Active asteroids lurk in the asteroid belt, unseen until they’re blown to smithereens.
Nola Taylor Tillman
Nola Taylor Tillman is a freelance science journalist with a focus on space and astronomy. She has a degree in English and astrophysics from Agnes Scott College and lives in Atlanta, Ga. She has written for publications including Eos, Scientific American, New Scientist, Science, and Discover magazine.
Virtual Super Instrument Enhances Solar Spacecraft
The same algorithms that help control self-driving cars and speech-to-text functionality have helped build a virtual instrument to study the Sun.
Set to Music, Exoplanets Reveal Insights on Their Formation
Sonification hints at how some Kepler planets may have been configured in the late stages of their development.
Interstellar Interloper Borisov Looks Like a Regular Comet, for Now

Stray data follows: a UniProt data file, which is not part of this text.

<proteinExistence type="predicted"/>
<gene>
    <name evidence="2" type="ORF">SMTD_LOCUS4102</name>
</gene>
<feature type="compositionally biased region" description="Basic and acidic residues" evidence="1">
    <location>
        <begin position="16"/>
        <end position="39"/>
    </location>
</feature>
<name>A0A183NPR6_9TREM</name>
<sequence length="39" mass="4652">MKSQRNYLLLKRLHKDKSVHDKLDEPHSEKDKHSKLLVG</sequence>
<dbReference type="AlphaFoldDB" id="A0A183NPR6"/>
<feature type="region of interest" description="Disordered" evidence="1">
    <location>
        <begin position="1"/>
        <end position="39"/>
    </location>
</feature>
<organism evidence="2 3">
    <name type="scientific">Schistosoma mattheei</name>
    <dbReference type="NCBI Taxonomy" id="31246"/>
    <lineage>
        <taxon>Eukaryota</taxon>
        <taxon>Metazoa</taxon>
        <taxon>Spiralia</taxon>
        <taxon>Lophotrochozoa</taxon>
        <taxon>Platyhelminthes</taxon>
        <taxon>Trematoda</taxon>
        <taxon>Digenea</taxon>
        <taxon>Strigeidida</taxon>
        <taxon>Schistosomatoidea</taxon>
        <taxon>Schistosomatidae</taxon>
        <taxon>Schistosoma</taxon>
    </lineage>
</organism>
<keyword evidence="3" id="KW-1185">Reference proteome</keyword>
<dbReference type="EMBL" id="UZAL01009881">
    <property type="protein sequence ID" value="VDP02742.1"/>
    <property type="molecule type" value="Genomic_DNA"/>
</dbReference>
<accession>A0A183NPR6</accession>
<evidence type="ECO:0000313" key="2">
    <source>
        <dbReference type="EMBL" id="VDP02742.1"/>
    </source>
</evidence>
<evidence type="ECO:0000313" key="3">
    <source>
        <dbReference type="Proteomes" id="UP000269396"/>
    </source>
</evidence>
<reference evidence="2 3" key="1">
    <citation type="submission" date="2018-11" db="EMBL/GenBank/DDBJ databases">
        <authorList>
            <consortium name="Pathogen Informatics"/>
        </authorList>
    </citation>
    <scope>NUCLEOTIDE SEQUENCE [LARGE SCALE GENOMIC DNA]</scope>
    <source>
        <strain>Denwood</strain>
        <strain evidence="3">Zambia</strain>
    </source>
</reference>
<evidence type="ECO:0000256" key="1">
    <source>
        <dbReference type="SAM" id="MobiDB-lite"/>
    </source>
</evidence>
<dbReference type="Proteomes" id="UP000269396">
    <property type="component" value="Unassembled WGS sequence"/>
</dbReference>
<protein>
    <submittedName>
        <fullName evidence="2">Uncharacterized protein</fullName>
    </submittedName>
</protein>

A first look at the chemical composition of the interstellar comet Borisov reveals ingredients that look a lot like those found in solar system comets. That’s not likely to last very long.
Solar Spike Suggests a More Active Sun
Radio waves are providing a new way to probe the Sun and suggest that the magnetic field of its corona may be stronger than long thought.
Moon Sheds Light on Early Solar Spin
Lunar samples reveal that the Sun spun relatively slowly in its first billion years and blasted the Earth and Moon with coronal mass ejections.
The Mystery of the Moon’s Missing Metals
For decades, scientists have tried to figure out why the Moon has a thousand times less precious metals than Earth. Turns out the metals may not have been delivered after all.
The Search for the Impact That Cratered Ancient Scotland
Great Britain’s largest impact crater likely lies in the Scottish Highlands. Scientists dispute whether it’s to the west or the east.
Fireballs Could Provide Clues to an Outstanding Meteor Mystery
Fireballs in the summer sky may signify a chance to probe their mysterious origin.
Passing Object May Have Kicked Up Dust from a Planetary Disk
The elongated tail of the SU Aurigae protoplanetary disk was likely formed as a result of a flyby from a substellar object.